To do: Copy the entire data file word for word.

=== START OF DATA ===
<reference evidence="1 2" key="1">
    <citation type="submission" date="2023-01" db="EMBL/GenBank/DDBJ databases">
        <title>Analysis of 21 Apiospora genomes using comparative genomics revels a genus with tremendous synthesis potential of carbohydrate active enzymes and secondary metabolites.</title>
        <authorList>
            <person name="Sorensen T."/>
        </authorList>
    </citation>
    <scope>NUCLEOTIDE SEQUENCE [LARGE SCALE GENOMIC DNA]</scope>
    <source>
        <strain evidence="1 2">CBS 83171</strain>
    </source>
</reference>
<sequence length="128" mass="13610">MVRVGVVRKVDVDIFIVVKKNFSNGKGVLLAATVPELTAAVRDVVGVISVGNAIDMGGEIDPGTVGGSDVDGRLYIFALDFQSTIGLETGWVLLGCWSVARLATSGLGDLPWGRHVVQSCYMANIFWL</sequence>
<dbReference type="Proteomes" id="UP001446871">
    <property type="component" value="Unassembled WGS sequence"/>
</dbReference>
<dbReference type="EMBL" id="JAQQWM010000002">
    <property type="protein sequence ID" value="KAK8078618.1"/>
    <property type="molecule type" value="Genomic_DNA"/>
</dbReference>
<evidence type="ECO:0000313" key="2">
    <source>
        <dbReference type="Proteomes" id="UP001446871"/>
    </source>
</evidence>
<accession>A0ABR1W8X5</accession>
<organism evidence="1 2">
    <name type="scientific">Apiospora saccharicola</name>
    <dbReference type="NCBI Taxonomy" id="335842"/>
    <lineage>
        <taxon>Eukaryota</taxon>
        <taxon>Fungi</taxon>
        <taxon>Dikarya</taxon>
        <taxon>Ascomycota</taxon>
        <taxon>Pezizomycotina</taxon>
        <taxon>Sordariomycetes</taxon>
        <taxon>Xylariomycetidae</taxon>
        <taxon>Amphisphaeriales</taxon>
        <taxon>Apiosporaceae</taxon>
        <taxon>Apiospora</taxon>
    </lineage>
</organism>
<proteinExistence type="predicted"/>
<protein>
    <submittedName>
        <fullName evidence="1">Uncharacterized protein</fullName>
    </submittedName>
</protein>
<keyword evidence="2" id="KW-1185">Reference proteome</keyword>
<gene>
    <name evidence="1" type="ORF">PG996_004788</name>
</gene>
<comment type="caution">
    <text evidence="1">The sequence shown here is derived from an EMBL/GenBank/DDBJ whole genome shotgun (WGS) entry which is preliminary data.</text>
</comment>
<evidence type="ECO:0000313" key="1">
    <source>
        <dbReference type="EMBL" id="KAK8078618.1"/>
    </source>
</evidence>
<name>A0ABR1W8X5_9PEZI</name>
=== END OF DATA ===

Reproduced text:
<reference evidence="1 2" key="1">
    <citation type="submission" date="2023-01" db="EMBL/GenBank/DDBJ databases">
        <title>Analysis of 21 Apiospora genomes using comparative genomics revels a genus with tremendous synthesis potential of carbohydrate active enzymes and secondary metabolites.</title>
        <authorList>
            <person name="Sorensen T."/>
        </authorList>
    </citation>
    <scope>NUCLEOTIDE SEQUENCE [LARGE SCALE GENOMIC DNA]</scope>
    <source>
        <strain evidence="1 2">CBS 83171</strain>
    </source>
</reference>
<sequence length="128" mass="13610">MVRVGVVRKVDVDIFIVVKKNFSNGKGVLLAATVPELTAAVRDVVGVISVGNAIDMGGEIDPGTVGGSDVDGRLYIFALDFQSTIGLETGWVLLGCWSVARLATSGLGDLPWGRHVVQSCYMANIFWL</sequence>
<dbReference type="Proteomes" id="UP001446871">
    <property type="component" value="Unassembled WGS sequence"/>
</dbReference>
<dbReference type="EMBL" id="JAQQWM010000002">
    <property type="protein sequence ID" value="KAK8078618.1"/>
    <property type="molecule type" value="Genomic_DNA"/>
</dbReference>
<evidence type="ECO:0000313" key="2">
    <source>
        <dbReference type="Proteomes" id="UP001446871"/>
    </source>
</evidence>
<accession>A0ABR1W8X5</accession>
<organism evidence="1 2">
    <name type="scientific">Apiospora saccharicola</name>
    <dbReference type="NCBI Taxonomy" id="335842"/>
    <lineage>
        <taxon>Eukaryota</taxon>
        <taxon>Fungi</taxon>
        <taxon>Dikarya</taxon>
        <taxon>Ascomycota</taxon>
        <taxon>Pezizomycotina</taxon>
        <taxon>Sordariomycetes</taxon>
        <taxon>Xylariomycetidae</taxon>
        <taxon>Amphisphaeriales</taxon>
        <taxon>Apiosporaceae</taxon>
        <taxon>Apiospora</taxon>
    </lineage>
</organism>
<proteinExistence type="predicted"/>
<protein>
    <submittedName>
        <fullName evidence="1">Uncharacterized protein</fullName>
    </submittedName>
</protein>
<keyword evidence="2" id="KW-1185">Reference proteome</keyword>
<gene>
    <name evidence="1" type="ORF">PG996_004788</name>
</gene>
<comment type="caution">
    <text evidence="1">The sequence shown here is derived from an EMBL/GenBank/DDBJ whole genome shotgun (WGS) entry which is preliminary data.</text>
</comment>
<evidence type="ECO:0000313" key="1">
    <source>
        <dbReference type="EMBL" id="KAK8078618.1"/>
    </source>
</evidence>
<name>A0ABR1W8X5_9PEZI</name>